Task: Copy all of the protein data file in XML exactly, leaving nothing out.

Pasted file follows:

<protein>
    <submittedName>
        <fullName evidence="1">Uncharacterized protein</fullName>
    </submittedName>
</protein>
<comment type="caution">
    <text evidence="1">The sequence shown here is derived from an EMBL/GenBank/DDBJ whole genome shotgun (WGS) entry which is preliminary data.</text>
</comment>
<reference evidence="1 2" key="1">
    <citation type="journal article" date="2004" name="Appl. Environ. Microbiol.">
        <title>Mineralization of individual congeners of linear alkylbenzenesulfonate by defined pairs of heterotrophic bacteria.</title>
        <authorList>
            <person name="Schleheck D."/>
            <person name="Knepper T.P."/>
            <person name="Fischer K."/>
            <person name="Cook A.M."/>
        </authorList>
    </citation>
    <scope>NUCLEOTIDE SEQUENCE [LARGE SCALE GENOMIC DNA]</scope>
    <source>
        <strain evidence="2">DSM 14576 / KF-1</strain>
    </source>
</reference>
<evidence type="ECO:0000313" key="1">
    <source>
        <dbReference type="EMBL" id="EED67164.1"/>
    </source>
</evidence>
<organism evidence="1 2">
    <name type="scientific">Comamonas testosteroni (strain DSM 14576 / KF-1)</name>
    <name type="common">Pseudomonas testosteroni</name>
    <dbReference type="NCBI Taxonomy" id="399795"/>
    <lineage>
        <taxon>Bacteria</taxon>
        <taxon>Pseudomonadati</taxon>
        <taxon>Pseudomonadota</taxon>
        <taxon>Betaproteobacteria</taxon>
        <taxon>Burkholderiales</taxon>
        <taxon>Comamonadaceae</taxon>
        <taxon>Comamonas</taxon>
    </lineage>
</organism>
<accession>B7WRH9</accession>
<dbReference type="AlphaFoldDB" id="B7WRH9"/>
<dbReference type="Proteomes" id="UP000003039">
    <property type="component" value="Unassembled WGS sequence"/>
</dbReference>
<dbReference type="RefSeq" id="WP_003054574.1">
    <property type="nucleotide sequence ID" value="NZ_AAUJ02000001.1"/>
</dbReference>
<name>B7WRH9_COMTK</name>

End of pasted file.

<protein>
    <submittedName>
        <fullName evidence="1">Uncharacterized protein</fullName>
    </submittedName>
</protein>
<comment type="caution">
    <text evidence="1">The sequence shown here is derived from an EMBL/GenBank/DDBJ whole genome shotgun (WGS) entry which is preliminary data.</text>
</comment>
<reference evidence="1 2" key="1">
    <citation type="journal article" date="2004" name="Appl. Environ. Microbiol.">
        <title>Mineralization of individual congeners of linear alkylbenzenesulfonate by defined pairs of heterotrophic bacteria.</title>
        <authorList>
            <person name="Schleheck D."/>
            <person name="Knepper T.P."/>
            <person name="Fischer K."/>
            <person name="Cook A.M."/>
        </authorList>
    </citation>
    <scope>NUCLEOTIDE SEQUENCE [LARGE SCALE GENOMIC DNA]</scope>
    <source>
        <strain evidence="2">DSM 14576 / KF-1</strain>
    </source>
</reference>
<evidence type="ECO:0000313" key="1">
    <source>
        <dbReference type="EMBL" id="EED67164.1"/>
    </source>
</evidence>
<organism evidence="1 2">
    <name type="scientific">Comamonas testosteroni (strain DSM 14576 / KF-1)</name>
    <name type="common">Pseudomonas testosteroni</name>
    <dbReference type="NCBI Taxonomy" id="399795"/>
    <lineage>
        <taxon>Bacteria</taxon>
        <taxon>Pseudomonadati</taxon>
        <taxon>Pseudomonadota</taxon>
        <taxon>Betaproteobacteria</taxon>
        <taxon>Burkholderiales</taxon>
        <taxon>Comamonadaceae</taxon>
        <taxon>Comamonas</taxon>
    </lineage>
</organism>
<accession>B7WRH9</accession>
<dbReference type="AlphaFoldDB" id="B7WRH9"/>
<dbReference type="Proteomes" id="UP000003039">
    <property type="component" value="Unassembled WGS sequence"/>
</dbReference>
<dbReference type="RefSeq" id="WP_003054574.1">
    <property type="nucleotide sequence ID" value="NZ_AAUJ02000001.1"/>
</dbReference>
<name>B7WRH9_COMTK</name>